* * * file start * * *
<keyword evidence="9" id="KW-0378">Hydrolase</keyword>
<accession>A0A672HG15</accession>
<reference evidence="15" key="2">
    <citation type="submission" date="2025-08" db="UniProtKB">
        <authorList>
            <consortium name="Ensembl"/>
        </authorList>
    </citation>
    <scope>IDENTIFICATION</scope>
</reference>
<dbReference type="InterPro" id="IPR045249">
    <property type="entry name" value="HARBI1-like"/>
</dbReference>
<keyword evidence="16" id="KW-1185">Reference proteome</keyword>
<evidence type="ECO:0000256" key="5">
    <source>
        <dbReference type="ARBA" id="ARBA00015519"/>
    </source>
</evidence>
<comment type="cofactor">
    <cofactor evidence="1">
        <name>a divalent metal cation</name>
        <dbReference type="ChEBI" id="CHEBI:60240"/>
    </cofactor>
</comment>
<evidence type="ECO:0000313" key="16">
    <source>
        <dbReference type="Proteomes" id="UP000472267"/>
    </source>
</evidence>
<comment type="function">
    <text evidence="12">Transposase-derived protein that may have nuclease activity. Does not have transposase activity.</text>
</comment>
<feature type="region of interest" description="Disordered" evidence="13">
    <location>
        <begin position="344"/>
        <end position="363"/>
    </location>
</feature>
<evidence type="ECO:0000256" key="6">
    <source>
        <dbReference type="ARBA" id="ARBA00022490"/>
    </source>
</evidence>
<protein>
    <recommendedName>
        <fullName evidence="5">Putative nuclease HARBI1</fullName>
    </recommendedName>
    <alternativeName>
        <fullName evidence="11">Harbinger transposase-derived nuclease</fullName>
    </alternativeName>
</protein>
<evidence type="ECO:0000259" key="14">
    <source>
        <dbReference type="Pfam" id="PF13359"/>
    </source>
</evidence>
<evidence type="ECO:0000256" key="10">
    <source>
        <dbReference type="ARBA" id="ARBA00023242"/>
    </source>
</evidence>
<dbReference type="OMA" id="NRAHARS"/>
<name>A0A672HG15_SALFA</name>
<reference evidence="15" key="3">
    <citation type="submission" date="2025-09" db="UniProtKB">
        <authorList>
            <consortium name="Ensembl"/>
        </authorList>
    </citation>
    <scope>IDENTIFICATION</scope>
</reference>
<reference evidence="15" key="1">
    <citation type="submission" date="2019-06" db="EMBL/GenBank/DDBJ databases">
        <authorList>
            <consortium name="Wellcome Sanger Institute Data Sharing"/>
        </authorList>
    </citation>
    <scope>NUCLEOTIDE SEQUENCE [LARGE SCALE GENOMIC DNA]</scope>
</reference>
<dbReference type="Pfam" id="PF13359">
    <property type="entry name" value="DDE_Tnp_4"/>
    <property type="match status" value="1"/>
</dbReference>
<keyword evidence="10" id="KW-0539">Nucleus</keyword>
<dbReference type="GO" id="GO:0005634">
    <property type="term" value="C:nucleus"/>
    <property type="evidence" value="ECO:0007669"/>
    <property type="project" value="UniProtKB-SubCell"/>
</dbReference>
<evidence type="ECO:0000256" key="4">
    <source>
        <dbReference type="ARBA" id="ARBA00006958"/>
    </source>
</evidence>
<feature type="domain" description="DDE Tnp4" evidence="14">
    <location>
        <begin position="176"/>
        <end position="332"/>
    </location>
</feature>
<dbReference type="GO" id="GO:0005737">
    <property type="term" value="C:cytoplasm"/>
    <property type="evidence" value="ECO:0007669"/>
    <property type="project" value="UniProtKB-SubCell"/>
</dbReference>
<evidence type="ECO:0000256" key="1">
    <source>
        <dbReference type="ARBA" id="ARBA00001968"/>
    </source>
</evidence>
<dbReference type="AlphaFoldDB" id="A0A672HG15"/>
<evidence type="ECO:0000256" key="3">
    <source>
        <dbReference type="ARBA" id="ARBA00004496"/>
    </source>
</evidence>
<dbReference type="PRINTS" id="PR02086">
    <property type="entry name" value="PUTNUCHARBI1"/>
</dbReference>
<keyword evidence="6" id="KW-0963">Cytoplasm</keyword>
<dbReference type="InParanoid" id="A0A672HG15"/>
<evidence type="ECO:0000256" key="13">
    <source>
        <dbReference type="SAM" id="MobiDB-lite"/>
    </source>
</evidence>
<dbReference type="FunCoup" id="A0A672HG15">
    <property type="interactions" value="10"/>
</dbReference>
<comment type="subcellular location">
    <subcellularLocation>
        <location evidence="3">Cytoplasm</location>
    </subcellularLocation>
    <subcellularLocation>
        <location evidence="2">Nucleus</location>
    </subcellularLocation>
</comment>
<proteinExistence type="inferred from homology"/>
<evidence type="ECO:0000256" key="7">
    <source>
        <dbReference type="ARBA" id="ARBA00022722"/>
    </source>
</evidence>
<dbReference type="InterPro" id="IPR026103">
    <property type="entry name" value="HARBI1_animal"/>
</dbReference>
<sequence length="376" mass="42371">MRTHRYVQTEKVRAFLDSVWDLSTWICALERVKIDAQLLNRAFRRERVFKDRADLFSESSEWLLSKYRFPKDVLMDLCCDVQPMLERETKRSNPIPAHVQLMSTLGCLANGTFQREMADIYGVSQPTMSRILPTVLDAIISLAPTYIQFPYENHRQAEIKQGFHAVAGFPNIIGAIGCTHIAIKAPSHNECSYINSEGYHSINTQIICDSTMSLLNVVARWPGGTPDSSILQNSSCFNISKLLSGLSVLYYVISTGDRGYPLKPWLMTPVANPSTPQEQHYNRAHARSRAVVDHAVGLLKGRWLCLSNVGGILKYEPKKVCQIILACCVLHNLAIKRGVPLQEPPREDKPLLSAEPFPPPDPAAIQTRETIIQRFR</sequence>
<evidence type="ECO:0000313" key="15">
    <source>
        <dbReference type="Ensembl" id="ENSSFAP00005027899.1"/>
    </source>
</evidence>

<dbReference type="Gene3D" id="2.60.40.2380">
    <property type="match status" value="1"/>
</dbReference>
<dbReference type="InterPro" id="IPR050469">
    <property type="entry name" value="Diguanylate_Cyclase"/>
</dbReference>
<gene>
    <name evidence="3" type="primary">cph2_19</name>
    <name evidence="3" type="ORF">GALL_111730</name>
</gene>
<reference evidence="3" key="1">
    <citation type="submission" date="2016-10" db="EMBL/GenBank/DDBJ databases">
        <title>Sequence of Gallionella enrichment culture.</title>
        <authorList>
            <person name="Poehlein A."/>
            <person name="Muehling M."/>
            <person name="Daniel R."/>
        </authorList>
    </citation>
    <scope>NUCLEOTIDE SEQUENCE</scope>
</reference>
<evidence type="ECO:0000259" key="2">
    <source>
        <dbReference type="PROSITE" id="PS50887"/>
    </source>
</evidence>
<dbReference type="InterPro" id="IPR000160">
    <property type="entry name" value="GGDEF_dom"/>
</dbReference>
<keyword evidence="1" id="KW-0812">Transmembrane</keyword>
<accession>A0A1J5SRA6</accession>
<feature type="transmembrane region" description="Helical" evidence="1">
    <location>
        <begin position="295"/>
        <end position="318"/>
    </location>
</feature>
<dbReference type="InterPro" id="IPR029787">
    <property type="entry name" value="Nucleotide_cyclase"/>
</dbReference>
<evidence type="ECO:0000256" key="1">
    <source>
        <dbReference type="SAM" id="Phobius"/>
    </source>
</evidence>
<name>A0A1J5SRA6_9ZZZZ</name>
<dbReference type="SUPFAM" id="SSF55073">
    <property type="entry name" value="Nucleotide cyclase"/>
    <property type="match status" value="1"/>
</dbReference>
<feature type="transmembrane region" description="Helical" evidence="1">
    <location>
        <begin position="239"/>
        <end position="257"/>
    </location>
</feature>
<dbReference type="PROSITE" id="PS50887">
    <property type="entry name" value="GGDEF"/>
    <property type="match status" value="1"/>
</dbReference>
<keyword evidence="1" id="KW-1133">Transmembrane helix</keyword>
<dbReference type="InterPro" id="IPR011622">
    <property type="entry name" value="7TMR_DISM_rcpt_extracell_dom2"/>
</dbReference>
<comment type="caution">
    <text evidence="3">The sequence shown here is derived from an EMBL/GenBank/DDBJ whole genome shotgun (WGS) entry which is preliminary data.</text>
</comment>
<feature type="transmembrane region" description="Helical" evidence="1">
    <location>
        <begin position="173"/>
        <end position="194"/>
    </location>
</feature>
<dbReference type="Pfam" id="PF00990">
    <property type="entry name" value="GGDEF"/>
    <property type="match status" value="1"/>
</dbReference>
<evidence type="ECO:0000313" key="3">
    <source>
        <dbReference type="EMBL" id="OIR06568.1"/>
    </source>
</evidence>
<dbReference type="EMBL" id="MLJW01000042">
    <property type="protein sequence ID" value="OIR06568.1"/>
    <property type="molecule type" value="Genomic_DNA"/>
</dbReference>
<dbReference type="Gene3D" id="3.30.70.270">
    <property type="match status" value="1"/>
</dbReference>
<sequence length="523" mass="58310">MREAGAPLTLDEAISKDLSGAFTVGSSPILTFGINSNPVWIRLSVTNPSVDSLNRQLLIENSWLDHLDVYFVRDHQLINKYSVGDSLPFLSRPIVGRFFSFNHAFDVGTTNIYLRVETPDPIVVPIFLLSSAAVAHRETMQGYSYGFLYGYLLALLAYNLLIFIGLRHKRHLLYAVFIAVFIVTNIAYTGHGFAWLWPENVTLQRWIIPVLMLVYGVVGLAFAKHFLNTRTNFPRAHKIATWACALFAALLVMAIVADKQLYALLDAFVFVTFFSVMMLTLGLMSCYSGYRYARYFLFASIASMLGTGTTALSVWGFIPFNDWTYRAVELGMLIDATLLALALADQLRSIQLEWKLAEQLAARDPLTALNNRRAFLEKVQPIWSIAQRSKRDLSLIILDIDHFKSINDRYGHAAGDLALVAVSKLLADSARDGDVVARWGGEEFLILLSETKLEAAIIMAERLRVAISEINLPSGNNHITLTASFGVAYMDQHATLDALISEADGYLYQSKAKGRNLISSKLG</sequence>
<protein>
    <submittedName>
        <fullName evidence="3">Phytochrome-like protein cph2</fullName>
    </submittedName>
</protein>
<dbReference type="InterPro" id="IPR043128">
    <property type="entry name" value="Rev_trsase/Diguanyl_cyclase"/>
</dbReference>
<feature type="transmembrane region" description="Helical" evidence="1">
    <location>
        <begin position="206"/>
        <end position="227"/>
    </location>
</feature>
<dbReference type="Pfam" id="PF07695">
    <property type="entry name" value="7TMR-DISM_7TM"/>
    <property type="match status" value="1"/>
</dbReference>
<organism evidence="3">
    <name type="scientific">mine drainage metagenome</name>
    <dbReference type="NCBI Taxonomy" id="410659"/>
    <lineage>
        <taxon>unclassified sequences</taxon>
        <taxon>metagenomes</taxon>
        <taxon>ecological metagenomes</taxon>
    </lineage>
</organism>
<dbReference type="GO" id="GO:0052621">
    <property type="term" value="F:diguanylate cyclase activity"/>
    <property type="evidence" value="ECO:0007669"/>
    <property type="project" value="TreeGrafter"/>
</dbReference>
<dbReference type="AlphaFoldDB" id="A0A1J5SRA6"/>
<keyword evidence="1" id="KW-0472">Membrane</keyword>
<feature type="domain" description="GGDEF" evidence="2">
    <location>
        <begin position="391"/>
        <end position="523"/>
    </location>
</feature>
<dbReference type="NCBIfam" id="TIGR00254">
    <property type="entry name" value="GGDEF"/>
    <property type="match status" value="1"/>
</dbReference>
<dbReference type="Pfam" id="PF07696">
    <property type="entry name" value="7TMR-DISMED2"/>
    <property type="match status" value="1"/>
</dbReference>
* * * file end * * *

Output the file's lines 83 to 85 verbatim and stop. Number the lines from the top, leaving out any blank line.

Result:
    <property type="match status" value="1"/>
</dbReference>
<keyword evidence="10" id="KW-0539">Nucleus</keyword>